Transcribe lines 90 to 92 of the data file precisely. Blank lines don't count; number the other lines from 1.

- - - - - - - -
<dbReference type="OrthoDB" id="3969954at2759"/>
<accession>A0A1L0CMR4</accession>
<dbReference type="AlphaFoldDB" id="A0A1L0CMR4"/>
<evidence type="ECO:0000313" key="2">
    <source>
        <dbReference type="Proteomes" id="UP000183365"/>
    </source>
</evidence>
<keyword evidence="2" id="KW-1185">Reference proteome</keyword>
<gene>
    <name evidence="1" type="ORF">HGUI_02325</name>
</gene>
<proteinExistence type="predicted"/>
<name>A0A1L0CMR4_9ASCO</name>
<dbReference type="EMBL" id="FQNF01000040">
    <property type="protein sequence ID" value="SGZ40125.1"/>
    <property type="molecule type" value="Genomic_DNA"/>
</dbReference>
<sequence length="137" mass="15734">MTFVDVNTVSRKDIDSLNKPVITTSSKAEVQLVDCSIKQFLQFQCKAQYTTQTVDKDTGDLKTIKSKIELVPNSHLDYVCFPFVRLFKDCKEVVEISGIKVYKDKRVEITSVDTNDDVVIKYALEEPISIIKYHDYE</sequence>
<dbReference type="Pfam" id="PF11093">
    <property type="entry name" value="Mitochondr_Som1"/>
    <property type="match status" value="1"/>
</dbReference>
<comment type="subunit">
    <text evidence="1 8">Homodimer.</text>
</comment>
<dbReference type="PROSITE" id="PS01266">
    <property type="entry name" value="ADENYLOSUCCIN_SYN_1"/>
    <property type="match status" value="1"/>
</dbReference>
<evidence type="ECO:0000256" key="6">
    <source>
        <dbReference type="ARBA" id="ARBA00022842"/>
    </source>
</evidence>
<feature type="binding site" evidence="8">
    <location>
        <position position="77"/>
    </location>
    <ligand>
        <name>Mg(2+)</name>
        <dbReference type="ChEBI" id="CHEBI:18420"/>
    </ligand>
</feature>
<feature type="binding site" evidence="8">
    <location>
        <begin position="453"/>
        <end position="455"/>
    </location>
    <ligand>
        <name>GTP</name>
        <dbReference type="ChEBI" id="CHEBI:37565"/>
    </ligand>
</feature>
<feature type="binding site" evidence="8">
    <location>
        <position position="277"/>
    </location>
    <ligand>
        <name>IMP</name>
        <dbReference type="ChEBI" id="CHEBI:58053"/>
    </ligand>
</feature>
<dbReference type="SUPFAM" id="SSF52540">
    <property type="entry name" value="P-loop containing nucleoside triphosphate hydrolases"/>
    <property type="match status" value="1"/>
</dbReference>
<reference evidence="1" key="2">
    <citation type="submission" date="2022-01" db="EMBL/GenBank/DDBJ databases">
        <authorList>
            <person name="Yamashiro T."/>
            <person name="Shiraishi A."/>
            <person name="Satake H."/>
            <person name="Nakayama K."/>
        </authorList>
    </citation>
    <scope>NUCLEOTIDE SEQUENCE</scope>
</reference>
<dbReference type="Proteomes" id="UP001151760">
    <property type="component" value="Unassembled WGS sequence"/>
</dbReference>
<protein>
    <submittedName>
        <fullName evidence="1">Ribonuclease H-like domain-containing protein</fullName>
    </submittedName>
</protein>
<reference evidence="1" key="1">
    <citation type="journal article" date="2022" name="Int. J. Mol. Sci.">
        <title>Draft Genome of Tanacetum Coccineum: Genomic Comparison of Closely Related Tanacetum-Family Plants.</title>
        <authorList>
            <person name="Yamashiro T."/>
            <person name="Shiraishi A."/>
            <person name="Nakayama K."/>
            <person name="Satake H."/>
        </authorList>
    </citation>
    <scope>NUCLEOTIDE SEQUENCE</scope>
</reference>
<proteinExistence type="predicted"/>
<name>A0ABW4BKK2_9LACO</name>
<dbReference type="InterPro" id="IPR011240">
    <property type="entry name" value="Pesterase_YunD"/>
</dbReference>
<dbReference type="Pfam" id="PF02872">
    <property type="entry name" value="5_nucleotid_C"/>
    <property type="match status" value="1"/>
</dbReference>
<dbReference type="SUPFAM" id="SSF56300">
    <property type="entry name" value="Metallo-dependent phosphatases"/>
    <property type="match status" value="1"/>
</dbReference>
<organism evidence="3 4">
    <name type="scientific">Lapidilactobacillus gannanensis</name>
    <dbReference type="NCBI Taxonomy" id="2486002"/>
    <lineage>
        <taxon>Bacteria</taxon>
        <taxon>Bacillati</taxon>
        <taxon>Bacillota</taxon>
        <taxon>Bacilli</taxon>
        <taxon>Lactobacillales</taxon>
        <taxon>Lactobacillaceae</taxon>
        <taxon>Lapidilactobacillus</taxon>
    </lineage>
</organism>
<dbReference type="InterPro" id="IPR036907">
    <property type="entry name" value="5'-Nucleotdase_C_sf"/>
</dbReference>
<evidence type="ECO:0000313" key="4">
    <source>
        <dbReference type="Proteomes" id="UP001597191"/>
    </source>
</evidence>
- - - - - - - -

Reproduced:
        <authorList>
            <person name="Yamashiro T."/>
            <person name="Shiraishi A."/>